Thanks so much!

        Comment


        • #5
          Re: power draw on appliances affect whole house

          If you have a voltmeter you can check both sides of the power coming into the house at your kitchen receptacle. If wired properly your kitchen would have split receptacles (dual breakers in the panel for the kitchen receptacles) meaning that the top 'plug' would represent one side of the panel and the bottom 'plug' would represent the other. Measuring the voltage here is safer than playing with the panel but still can be dangerous. The voltage you measure should be between 115 and 125 volts on each and the voltages should be close on each plug and steady. If the voltage is outside this range at any time or you see the voltage swinging more than 2 volts while you are watching the meter then you have a problem. Ignore split second reading during heavy load starts. Any trouble shooting beyond this should be left to a skilled electrician

          Comment


          • #6
            Re: power draw on appliances affect whole house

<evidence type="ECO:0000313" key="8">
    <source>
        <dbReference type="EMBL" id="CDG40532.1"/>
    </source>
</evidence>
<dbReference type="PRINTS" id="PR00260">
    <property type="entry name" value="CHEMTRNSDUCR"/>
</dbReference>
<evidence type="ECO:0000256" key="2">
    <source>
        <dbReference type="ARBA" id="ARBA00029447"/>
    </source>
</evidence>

I would by all means turn this over to a good licensed electrician for safety reasons.

            Ask him/her to setup (2) Voltmeters where meter A is connected from L-1 to Neutral and meter B is connected from L-2 to Neutral. This should be done at the point of service entrance. Once setup, run a test with a heavy 240 Volt load connected to L-1 and L-2 and note Voltage drop of both meters. Then try a heavy load from L-1 to Neutral and then the same load from L-2 to Neutral.

            WARNING: Be sure all circuit breakers are off other than the main during this test. If you have fuses, be sure they are removed. Also, please be sure all electronic devices are unplugged and that switches for your AC and/or Furnace are shut off before performing these tests.

            Question: Is this place in a remote location? If you have overhead power lines about how far is it from the transformer (most likely on a wood pole) to where your main load center (breaker panel or fuse box) is located?

            While not cheap it would be a good idea to get rid of the Federal Pacific panel and any other Federal Pacific switch gear. If it's the old "StabLok" type they were disasters in the making when brand new.
            Last edited by Woussko; 05-20-2010, 10:27 AM.

            Comment


            • #7
              Re: power draw on appliances affect whole house

              We definitely plan on having a proper electrician over soon and will not do anything ourselves besides think it through or any safe tests we could think of.

              I'm pretty sure the only thing in the kitchen that hits both sides of the panel is the electric stove, which is hardwired. I did the renovation and would have noticed 2 separate lines going into a receptacle.